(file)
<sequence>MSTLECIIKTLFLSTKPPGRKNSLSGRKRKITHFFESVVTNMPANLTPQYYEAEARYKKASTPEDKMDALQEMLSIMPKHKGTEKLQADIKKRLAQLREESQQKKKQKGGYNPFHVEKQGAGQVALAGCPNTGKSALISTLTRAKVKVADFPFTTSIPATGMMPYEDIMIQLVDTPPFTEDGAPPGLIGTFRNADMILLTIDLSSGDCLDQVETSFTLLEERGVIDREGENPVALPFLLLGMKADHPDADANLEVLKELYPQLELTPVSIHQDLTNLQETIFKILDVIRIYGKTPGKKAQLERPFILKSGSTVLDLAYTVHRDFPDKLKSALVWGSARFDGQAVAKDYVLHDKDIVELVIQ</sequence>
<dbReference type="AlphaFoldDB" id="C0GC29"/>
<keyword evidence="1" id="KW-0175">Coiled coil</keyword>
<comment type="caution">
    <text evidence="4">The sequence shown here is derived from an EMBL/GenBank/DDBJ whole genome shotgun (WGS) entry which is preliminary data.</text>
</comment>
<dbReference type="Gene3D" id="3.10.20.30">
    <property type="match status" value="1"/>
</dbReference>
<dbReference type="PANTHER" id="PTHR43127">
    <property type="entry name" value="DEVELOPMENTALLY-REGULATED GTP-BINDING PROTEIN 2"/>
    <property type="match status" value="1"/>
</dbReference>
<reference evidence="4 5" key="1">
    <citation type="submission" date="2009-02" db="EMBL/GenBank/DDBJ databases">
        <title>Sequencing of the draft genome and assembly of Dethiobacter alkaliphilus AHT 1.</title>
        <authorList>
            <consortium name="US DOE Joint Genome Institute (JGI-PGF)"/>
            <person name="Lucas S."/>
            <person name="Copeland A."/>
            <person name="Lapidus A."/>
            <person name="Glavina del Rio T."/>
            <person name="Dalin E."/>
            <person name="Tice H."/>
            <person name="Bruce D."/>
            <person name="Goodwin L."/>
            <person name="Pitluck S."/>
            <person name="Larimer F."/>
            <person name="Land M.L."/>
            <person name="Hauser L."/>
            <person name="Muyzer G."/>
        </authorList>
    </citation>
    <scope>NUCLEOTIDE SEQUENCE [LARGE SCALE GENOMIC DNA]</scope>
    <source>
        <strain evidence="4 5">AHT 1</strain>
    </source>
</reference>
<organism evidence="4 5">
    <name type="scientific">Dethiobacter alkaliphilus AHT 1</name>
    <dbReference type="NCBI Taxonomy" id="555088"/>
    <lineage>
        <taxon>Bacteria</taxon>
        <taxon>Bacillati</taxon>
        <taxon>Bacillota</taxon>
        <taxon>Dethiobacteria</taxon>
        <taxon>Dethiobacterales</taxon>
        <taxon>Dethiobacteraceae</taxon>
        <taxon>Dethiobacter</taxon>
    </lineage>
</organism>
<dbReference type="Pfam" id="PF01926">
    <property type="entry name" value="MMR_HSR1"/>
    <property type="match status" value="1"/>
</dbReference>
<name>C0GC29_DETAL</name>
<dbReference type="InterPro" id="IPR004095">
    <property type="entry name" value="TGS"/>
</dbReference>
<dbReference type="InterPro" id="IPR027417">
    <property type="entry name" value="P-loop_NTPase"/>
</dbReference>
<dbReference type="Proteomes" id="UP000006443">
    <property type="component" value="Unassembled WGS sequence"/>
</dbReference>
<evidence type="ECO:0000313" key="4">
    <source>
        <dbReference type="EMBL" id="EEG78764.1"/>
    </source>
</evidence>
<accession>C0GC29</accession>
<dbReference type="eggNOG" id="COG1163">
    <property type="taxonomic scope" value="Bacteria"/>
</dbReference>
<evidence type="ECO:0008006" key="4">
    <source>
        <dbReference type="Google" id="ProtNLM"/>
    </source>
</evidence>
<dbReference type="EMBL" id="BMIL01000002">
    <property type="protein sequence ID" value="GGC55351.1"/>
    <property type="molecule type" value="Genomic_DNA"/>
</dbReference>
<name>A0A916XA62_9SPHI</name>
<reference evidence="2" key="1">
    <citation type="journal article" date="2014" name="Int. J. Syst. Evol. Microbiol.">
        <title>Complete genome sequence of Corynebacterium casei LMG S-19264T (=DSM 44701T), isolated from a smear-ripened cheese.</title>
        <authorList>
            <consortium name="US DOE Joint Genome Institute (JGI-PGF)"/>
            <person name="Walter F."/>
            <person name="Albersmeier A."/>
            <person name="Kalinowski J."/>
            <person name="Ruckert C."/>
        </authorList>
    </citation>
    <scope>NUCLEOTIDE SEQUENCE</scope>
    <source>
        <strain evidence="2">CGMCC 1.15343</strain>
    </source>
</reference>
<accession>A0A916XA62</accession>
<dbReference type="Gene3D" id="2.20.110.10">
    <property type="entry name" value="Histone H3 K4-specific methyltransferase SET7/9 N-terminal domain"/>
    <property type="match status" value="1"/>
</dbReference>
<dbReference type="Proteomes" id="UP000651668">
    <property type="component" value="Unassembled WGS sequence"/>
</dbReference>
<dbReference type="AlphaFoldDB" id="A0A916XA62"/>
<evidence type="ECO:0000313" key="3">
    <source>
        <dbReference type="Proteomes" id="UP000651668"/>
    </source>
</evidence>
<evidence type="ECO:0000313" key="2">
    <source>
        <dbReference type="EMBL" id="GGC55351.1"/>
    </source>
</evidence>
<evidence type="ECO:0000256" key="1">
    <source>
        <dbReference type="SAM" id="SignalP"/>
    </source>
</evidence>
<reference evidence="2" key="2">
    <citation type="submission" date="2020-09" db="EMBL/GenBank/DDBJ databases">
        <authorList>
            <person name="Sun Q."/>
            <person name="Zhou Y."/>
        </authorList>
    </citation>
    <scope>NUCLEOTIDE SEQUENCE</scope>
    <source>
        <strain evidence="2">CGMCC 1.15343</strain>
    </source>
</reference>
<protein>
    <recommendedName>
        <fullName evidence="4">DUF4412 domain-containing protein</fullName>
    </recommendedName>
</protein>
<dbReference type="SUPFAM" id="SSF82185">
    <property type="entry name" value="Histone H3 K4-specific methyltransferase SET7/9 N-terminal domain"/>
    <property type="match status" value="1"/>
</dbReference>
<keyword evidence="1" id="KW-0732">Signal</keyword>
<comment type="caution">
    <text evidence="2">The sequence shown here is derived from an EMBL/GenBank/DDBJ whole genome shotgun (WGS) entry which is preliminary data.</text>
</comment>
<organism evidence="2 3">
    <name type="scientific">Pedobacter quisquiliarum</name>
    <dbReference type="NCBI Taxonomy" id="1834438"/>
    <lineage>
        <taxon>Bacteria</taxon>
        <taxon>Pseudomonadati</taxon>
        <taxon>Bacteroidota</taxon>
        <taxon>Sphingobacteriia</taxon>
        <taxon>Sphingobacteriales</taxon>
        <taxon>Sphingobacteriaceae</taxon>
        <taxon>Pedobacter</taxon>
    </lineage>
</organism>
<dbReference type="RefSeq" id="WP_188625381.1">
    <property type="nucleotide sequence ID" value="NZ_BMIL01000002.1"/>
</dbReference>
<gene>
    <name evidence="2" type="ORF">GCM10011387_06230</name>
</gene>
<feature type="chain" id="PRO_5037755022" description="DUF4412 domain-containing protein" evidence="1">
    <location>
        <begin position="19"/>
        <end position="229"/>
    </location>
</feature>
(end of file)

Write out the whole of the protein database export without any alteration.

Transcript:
<sequence>MSTLECIIKTLFLSTKPPGRKNSLSGRKRKITHFFESVVTNMPANLTPQYYEAEARYKKASTPEDKMDALQEMLSIMPKHKGTEKLQADIKKRLAQLREESQQKKKQKGGYNPFHVEKQGAGQVALAGCPNTGKSALISTLTRAKVKVADFPFTTSIPATGMMPYEDIMIQLVDTPPFTEDGAPPGLIGTFRNADMILLTIDLSSGDCLDQVETSFTLLEERGVIDREGENPVALPFLLLGMKADHPDADANLEVLKELYPQLELTPVSIHQDLTNLQETIFKILDVIRIYGKTPGKKAQLERPFILKSGSTVLDLAYTVHRDFPDKLKSALVWGSARFDGQAVAKDYVLHDKDIVELVIQ</sequence>
<dbReference type="AlphaFoldDB" id="C0GC29"/>
<keyword evidence="1" id="KW-0175">Coiled coil</keyword>
<comment type="caution">
    <text evidence="4">The sequence shown here is derived from an EMBL/GenBank/DDBJ whole genome shotgun (WGS) entry which is preliminary data.</text>
</comment>
<dbReference type="Gene3D" id="3.10.20.30">
    <property type="match status" value="1"/>
</dbReference>
<dbReference type="PANTHER" id="PTHR43127">
    <property type="entry name" value="DEVELOPMENTALLY-REGULATED GTP-BINDING PROTEIN 2"/>
    <property type="match status" value="1"/>
</dbReference>
<reference evidence="4 5" key="1">
    <citation type="submission" date="2009-02" db="EMBL/GenBank/DDBJ databases">
        <title>Sequencing of the draft genome and assembly of Dethiobacter alkaliphilus AHT 1.</title>
        <authorList>
            <consortium name="US DOE Joint Genome Institute (JGI-PGF)"/>
            <person name="Lucas S."/>
            <person name="Copeland A."/>
            <person name="Lapidus A."/>
            <person name="Glavina del Rio T."/>
            <person name="Dalin E."/>
            <person name="Tice H."/>
            <person name="Bruce D."/>
            <person name="Goodwin L."/>
            <person name="Pitluck S."/>
            <person name="Larimer F."/>
            <person name="Land M.L."/>
            <person name="Hauser L."/>
            <person name="Muyzer G."/>
        </authorList>
    </citation>
    <scope>NUCLEOTIDE SEQUENCE [LARGE SCALE GENOMIC DNA]</scope>
    <source>
        <strain evidence="4 5">AHT 1</strain>
    </source>
</reference>
<organism evidence="4 5">
    <name type="scientific">Dethiobacter alkaliphilus AHT 1</name>
    <dbReference type="NCBI Taxonomy" id="555088"/>
    <lineage>
        <taxon>Bacteria</taxon>
        <taxon>Bacillati</taxon>
        <taxon>Bacillota</taxon>
        <taxon>Dethiobacteria</taxon>
        <taxon>Dethiobacterales</taxon>
        <taxon>Dethiobacteraceae</taxon>
        <taxon>Dethiobacter</taxon>
    </lineage>
</organism>
<dbReference type="Pfam" id="PF01926">
    <property type="entry name" value="MMR_HSR1"/>
    <property type="match status" value="1"/>
</dbReference>
<name>C0GC29_DETAL</name>
<dbReference type="InterPro" id="IPR004095">
    <property type="entry name" value="TGS"/>
</dbReference>
<dbReference type="InterPro" id="IPR027417">
    <property type="entry name" value="P-loop_NTPase"/>
</dbReference>
<dbReference type="Proteomes" id="UP000006443">
    <property type="component" value="Unassembled WGS sequence"/>
</dbReference>
<evidence type="ECO:0000313" key="4">
    <source>
        <dbReference type="EMBL" id="EEG78764.1"/>
    </source>
</evidence>
<accession>C0GC29</accession>
<dbReference type="eggNOG" id="COG1163">
    <property type="taxonomic scope" value="Bacteria"/>
</dbReference>
<evidence type="ECO:0008006" key="4">
    <source>
        <dbReference type="Google" id="ProtNLM"/>
    </source>
</evidence>
<dbReference type="EMBL" id="BMIL01000002">
    <property type="protein sequence ID" value="GGC55351.1"/>
    <property type="molecule type" value="Genomic_DNA"/>
</dbReference>
<name>A0A916XA62_9SPHI</name>
<reference evidence="2" key="1">
    <citation type="journal article" date="2014" name="Int. J. Syst. Evol. Microbiol.">
        <title>Complete genome sequence of Corynebacterium casei LMG S-19264T (=DSM 44701T), isolated from a smear-ripened cheese.</title>
        <authorList>
            <consortium name="US DOE Joint Genome Institute (JGI-PGF)"/>
            <person name="Walter F."/>
            <person name="Albersmeier A."/>
            <person name="Kalinowski J."/>
            <person name="Ruckert C."/>
        </authorList>
    </citation>
    <scope>NUCLEOTIDE SEQUENCE</scope>
    <source>
        <strain evidence="2">CGMCC 1.15343</strain>
    </source>
</reference>
<accession>A0A916XA62</accession>
<dbReference type="Gene3D" id="2.20.110.10">
    <property type="entry name" value="Histone H3 K4-specific methyltransferase SET7/9 N-terminal domain"/>
    <property type="match status" value="1"/>
</dbReference>
<dbReference type="Proteomes" id="UP000651668">
    <property type="component" value="Unassembled WGS sequence"/>
</dbReference>
<dbReference type="AlphaFoldDB" id="A0A916XA62"/>
<evidence type="ECO:0000313" key="3">
    <source>
        <dbReference type="Proteomes" id="UP000651668"/>
    </source>
</evidence>
<evidence type="ECO:0000313" key="2">
    <source>
        <dbReference type="EMBL" id="GGC55351.1"/>
    </source>
</evidence>
<evidence type="ECO:0000256" key="1">
    <source>
        <dbReference type="SAM" id="SignalP"/>
    </source>
</evidence>
<reference evidence="2" key="2">
    <citation type="submission" date="2020-09" db="EMBL/GenBank/DDBJ databases">
        <authorList>
            <person name="Sun Q."/>
            <person name="Zhou Y."/>
        </authorList>
    </citation>
    <scope>NUCLEOTIDE SEQUENCE</scope>
    <source>
        <strain evidence="2">CGMCC 1.15343</strain>
    </source>
</reference>
<protein>
    <recommendedName>
        <fullName evidence="4">DUF4412 domain-containing protein</fullName>
    </recommendedName>
</protein>
<dbReference type="SUPFAM" id="SSF82185">
    <property type="entry name" value="Histone H3 K4-specific methyltransferase SET7/9 N-terminal domain"/>
    <property type="match status" value="1"/>
</dbReference>
<keyword evidence="1" id="KW-0732">Signal</keyword>
<comment type="caution">
    <text evidence="2">The sequence shown here is derived from an EMBL/GenBank/DDBJ whole genome shotgun (WGS) entry which is preliminary data.</text>
</comment>
<organism evidence="2 3">
    <name type="scientific">Pedobacter quisquiliarum</name>
    <dbReference type="NCBI Taxonomy" id="1834438"/>
    <lineage>
        <taxon>Bacteria</taxon>
        <taxon>Pseudomonadati</taxon>
        <taxon>Bacteroidota</taxon>
        <taxon>Sphingobacteriia</taxon>
        <taxon>Sphingobacteriales</taxon>
        <taxon>Sphingobacteriaceae</taxon>
        <taxon>Pedobacter</taxon>
    </lineage>
</organism>
<dbReference type="RefSeq" id="WP_188625381.1">
    <property type="nucleotide sequence ID" value="NZ_BMIL01000002.1"/>
</dbReference>
<gene>
    <name evidence="2" type="ORF">GCM10011387_06230</name>
</gene>
<feature type="chain" id="PRO_5037755022" description="DUF4412 domain-containing protein" evidence="1">
    <location>
        <begin position="19"/>
        <end position="229"/>
    </location>
</feature>